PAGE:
Roland Baumann is an archivist and a history professor, bringing strong control over the source material and analytical rigor to his booklet, The 1858 Oberlin-Wellington Rescue: A Reappraisal. Reading Baumann's crisp, declarative style and precise endnotes was refreshing.

In January 1856, John Price fled slavery in Mason County, Kentucky, and found refuge in the small college town of Oberlin, Ohio. By September, a professional slave catcher, accompanied by a Federal marshal and his assistant, arrived in Oberlin, arrested Price by subterfuge, and ran for the nearest train south. A rescue party was mounted before the kidnappers had traveled more than 8 miles. On the evening of September 13, 1856, over 200 people surrounded the hotel in the village of Wellington where Price was held. About 50 people entered the hotel, some of whom eventually found Price, hauled him out, and sent him back to Oberlin, thence to Canada, after which he was never heard from again.

The story of the Oberlin-Wellington Rescue is only peripherally about John Price. By November 1856, the district court in Cleveland handed down 37 indictments against the rescuers, each to be tried separately. The indicted rescuers included cobblers, clerks, carpenters, cabinetmakers, printers, farmers, grocers, harness makers, brickmakers, and five students. Two lawyers, a physician, and a teacher were the only representatives of the professional classes. The party of rescuers included free African Americans, fugitive slaves, and sympathetic whites. Many of the rescuers were conductors on the Underground Railroad.

Baumann tells the story of the ensuing legal battle, precipitated by one of the most successful large-scale nonviolent episodes of civil disobedience in American history. According to most of the earlier literature on this episode, that success is largely due to the 19th-century equivalent of a media circus that polarized public opinion in support of the rescuers, and indirectly aided the rise of the Republican Party and the election of Abraham Lincoln. Baumann downplays the national repercussions of the rescue, while highlighting the maneuvering of both sides in what became a national spectacle.

At odds with William Lloyd Garrison's progressively more militant abolitionism, the leadership of the Congregationalist clergy in Oberlin were "committed to a protracted effort to reform society" and were, "informed by civil disobedience, moral suasion, and organizational networking." The rescue was conducted without a riot, and with no vigilance committees, no injuries, or even threat of injuries. Thanks to Baumann's clear description and documentation, the reader can reconstruct the precise route of both kidnappers and rescuers, learn the names of those involved, and read first-person accounts, newspaper stories, and court proceedings.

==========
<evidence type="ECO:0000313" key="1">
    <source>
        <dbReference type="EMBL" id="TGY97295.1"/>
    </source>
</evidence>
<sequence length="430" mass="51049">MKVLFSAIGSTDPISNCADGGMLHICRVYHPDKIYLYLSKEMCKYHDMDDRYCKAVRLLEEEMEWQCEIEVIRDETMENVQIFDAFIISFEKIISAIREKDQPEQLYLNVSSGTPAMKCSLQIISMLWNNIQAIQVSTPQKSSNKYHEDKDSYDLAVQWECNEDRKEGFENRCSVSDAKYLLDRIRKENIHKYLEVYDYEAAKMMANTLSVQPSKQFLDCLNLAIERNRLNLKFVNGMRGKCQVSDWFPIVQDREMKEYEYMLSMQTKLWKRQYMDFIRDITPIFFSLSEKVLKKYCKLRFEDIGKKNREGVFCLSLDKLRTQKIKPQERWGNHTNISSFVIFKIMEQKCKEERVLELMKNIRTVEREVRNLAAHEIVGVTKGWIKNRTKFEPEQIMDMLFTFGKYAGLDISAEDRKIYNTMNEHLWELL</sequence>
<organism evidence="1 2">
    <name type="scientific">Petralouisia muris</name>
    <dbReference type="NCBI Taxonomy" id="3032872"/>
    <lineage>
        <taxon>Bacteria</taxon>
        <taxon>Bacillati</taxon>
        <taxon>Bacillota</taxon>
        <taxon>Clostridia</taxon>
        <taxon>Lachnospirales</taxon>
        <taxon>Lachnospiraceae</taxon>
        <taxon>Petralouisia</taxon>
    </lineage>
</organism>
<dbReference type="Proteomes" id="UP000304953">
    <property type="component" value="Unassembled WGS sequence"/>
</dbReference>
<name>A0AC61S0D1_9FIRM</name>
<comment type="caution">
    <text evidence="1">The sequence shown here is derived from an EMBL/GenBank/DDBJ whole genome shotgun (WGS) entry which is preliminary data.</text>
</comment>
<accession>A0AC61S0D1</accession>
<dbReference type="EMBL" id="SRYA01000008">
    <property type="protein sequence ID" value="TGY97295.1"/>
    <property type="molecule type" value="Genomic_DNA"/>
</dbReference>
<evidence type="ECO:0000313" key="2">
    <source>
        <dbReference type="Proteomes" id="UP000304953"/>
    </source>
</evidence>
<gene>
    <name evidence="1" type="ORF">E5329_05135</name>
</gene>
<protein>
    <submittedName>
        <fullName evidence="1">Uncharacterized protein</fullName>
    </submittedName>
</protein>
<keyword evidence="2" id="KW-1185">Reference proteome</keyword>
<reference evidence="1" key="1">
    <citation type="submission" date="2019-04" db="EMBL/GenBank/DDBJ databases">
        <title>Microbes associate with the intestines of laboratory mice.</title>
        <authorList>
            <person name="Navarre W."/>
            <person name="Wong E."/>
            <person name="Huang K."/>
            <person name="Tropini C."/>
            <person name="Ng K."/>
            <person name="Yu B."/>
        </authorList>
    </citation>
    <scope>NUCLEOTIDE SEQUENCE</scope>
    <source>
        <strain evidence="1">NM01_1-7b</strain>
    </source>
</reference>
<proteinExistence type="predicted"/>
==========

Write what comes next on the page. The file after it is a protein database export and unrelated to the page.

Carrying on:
Baumann demonstrates the extraordinarily astute public relations practiced by the abolitionists before the trials. Public events included 6,000 people in a peaceful demonstration led by Sunday school children, a fundraising banquet for the defense called "The Felon's Feast," and a second defense fund set up by the Republican Central Committee of the Western Reserve called the "Fund for Liberty." In retaliation for the proceedings of the Cleveland Court, Lorain County Court indicted the slave catchers and the Federal marshal on kidnapping charges. In the end, charges were dropped for both rescuers and slave catchers. In Baumann's words, "Oberlin's abolitionist leaders had successfully negotiated the boundaries between social reform, state and local politics, and religious evangelicalism."

Baumann and Hagedorn share a love of exhaustive research, using their results in dramatically different ways. The back-to-back effect of reading their works is like walking out of an overstuffed Victorian parlor into a Danish-modern law office. There is a place in the world for both tastes, and we are in debt to both authors for their fine work.

Orloff Miller
National Underground Railroad Freedom Center